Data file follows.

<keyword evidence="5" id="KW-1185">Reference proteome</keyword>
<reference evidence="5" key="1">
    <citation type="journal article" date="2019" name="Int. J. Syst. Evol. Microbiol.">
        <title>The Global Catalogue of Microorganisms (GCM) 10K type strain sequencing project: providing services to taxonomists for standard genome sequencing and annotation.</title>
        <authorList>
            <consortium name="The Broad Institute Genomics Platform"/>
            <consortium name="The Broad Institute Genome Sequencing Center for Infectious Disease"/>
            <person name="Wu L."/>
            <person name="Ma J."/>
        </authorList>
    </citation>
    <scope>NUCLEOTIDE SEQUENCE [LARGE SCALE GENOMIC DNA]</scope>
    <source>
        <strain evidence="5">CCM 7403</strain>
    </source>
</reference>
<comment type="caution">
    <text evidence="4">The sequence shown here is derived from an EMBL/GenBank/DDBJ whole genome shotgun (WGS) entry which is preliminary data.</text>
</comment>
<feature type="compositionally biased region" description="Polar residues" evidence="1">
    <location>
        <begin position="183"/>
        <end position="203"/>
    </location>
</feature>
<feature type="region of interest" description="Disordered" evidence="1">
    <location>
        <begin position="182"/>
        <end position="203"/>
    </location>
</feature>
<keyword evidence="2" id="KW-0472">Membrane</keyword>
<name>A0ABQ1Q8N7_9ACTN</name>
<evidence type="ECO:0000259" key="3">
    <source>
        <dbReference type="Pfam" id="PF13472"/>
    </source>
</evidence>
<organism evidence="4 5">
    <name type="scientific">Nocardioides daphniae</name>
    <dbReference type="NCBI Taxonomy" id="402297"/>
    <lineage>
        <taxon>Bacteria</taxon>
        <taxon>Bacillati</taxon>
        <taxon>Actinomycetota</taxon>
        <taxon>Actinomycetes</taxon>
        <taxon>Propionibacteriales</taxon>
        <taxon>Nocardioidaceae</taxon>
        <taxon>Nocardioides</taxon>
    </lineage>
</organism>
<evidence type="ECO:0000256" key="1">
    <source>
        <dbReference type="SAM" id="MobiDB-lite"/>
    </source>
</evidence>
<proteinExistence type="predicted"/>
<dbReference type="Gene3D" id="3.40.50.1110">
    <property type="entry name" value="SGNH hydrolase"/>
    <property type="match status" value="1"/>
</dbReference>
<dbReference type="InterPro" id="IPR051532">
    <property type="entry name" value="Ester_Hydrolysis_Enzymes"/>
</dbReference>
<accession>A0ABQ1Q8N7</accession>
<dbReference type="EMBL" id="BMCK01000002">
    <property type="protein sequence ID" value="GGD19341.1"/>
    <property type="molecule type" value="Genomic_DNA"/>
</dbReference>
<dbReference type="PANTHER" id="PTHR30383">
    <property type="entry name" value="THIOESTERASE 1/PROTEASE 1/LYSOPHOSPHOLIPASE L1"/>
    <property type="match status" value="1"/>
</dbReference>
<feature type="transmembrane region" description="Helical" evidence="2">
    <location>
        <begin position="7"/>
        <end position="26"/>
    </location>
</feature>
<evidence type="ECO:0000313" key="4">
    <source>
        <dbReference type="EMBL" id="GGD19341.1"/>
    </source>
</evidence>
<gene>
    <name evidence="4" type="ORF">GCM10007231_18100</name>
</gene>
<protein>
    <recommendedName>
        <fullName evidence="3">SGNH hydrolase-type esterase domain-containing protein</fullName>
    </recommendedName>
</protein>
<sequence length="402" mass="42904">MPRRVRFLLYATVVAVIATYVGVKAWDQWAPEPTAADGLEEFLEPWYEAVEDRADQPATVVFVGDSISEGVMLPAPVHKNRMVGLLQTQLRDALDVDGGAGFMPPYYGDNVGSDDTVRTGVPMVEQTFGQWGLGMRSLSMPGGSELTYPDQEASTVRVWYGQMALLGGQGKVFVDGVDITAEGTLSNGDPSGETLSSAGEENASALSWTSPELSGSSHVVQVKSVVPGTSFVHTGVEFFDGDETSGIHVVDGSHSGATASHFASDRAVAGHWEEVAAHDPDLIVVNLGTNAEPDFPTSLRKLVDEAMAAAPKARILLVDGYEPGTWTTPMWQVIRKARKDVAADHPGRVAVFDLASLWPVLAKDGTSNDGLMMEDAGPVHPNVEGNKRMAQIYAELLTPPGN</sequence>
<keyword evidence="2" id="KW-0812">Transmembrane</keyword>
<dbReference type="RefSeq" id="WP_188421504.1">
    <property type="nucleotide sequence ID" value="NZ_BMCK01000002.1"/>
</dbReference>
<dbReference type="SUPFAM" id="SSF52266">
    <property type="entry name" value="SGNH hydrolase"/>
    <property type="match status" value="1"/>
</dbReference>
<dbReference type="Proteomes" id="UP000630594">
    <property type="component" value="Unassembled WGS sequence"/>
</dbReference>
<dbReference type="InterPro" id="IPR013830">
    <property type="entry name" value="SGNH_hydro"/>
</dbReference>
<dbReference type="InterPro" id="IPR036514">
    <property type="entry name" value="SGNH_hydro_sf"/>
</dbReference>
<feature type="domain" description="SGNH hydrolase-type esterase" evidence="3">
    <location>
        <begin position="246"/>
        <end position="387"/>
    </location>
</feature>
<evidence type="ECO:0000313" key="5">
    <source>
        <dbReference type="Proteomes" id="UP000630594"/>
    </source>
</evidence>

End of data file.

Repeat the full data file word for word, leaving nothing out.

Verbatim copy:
<keyword evidence="5" id="KW-1185">Reference proteome</keyword>
<reference evidence="5" key="1">
    <citation type="journal article" date="2019" name="Int. J. Syst. Evol. Microbiol.">
        <title>The Global Catalogue of Microorganisms (GCM) 10K type strain sequencing project: providing services to taxonomists for standard genome sequencing and annotation.</title>
        <authorList>
            <consortium name="The Broad Institute Genomics Platform"/>
            <consortium name="The Broad Institute Genome Sequencing Center for Infectious Disease"/>
            <person name="Wu L."/>
            <person name="Ma J."/>
        </authorList>
    </citation>
    <scope>NUCLEOTIDE SEQUENCE [LARGE SCALE GENOMIC DNA]</scope>
    <source>
        <strain evidence="5">CCM 7403</strain>
    </source>
</reference>
<comment type="caution">
    <text evidence="4">The sequence shown here is derived from an EMBL/GenBank/DDBJ whole genome shotgun (WGS) entry which is preliminary data.</text>
</comment>
<feature type="compositionally biased region" description="Polar residues" evidence="1">
    <location>
        <begin position="183"/>
        <end position="203"/>
    </location>
</feature>
<feature type="region of interest" description="Disordered" evidence="1">
    <location>
        <begin position="182"/>
        <end position="203"/>
    </location>
</feature>
<keyword evidence="2" id="KW-0472">Membrane</keyword>
<name>A0ABQ1Q8N7_9ACTN</name>
<evidence type="ECO:0000259" key="3">
    <source>
        <dbReference type="Pfam" id="PF13472"/>
    </source>
</evidence>
<organism evidence="4 5">
    <name type="scientific">Nocardioides daphniae</name>
    <dbReference type="NCBI Taxonomy" id="402297"/>
    <lineage>
        <taxon>Bacteria</taxon>
        <taxon>Bacillati</taxon>
        <taxon>Actinomycetota</taxon>
        <taxon>Actinomycetes</taxon>
        <taxon>Propionibacteriales</taxon>
        <taxon>Nocardioidaceae</taxon>
        <taxon>Nocardioides</taxon>
    </lineage>
</organism>
<evidence type="ECO:0000256" key="1">
    <source>
        <dbReference type="SAM" id="MobiDB-lite"/>
    </source>
</evidence>
<proteinExistence type="predicted"/>
<dbReference type="Gene3D" id="3.40.50.1110">
    <property type="entry name" value="SGNH hydrolase"/>
    <property type="match status" value="1"/>
</dbReference>
<dbReference type="InterPro" id="IPR051532">
    <property type="entry name" value="Ester_Hydrolysis_Enzymes"/>
</dbReference>
<accession>A0ABQ1Q8N7</accession>
<dbReference type="EMBL" id="BMCK01000002">
    <property type="protein sequence ID" value="GGD19341.1"/>
    <property type="molecule type" value="Genomic_DNA"/>
</dbReference>
<dbReference type="PANTHER" id="PTHR30383">
    <property type="entry name" value="THIOESTERASE 1/PROTEASE 1/LYSOPHOSPHOLIPASE L1"/>
    <property type="match status" value="1"/>
</dbReference>
<feature type="transmembrane region" description="Helical" evidence="2">
    <location>
        <begin position="7"/>
        <end position="26"/>
    </location>
</feature>
<evidence type="ECO:0000313" key="4">
    <source>
        <dbReference type="EMBL" id="GGD19341.1"/>
    </source>
</evidence>
<gene>
    <name evidence="4" type="ORF">GCM10007231_18100</name>
</gene>
<protein>
    <recommendedName>
        <fullName evidence="3">SGNH hydrolase-type esterase domain-containing protein</fullName>
    </recommendedName>
</protein>
<sequence length="402" mass="42904">MPRRVRFLLYATVVAVIATYVGVKAWDQWAPEPTAADGLEEFLEPWYEAVEDRADQPATVVFVGDSISEGVMLPAPVHKNRMVGLLQTQLRDALDVDGGAGFMPPYYGDNVGSDDTVRTGVPMVEQTFGQWGLGMRSLSMPGGSELTYPDQEASTVRVWYGQMALLGGQGKVFVDGVDITAEGTLSNGDPSGETLSSAGEENASALSWTSPELSGSSHVVQVKSVVPGTSFVHTGVEFFDGDETSGIHVVDGSHSGATASHFASDRAVAGHWEEVAAHDPDLIVVNLGTNAEPDFPTSLRKLVDEAMAAAPKARILLVDGYEPGTWTTPMWQVIRKARKDVAADHPGRVAVFDLASLWPVLAKDGTSNDGLMMEDAGPVHPNVEGNKRMAQIYAELLTPPGN</sequence>
<keyword evidence="2" id="KW-0812">Transmembrane</keyword>
<dbReference type="RefSeq" id="WP_188421504.1">
    <property type="nucleotide sequence ID" value="NZ_BMCK01000002.1"/>
</dbReference>
<dbReference type="SUPFAM" id="SSF52266">
    <property type="entry name" value="SGNH hydrolase"/>
    <property type="match status" value="1"/>
</dbReference>
<dbReference type="Proteomes" id="UP000630594">
    <property type="component" value="Unassembled WGS sequence"/>
</dbReference>
<dbReference type="InterPro" id="IPR013830">
    <property type="entry name" value="SGNH_hydro"/>
</dbReference>
<dbReference type="InterPro" id="IPR036514">
    <property type="entry name" value="SGNH_hydro_sf"/>
</dbReference>
<feature type="domain" description="SGNH hydrolase-type esterase" evidence="3">
    <location>
        <begin position="246"/>
        <end position="387"/>
    </location>
</feature>
<evidence type="ECO:0000313" key="5">
    <source>
        <dbReference type="Proteomes" id="UP000630594"/>
    </source>
</evidence>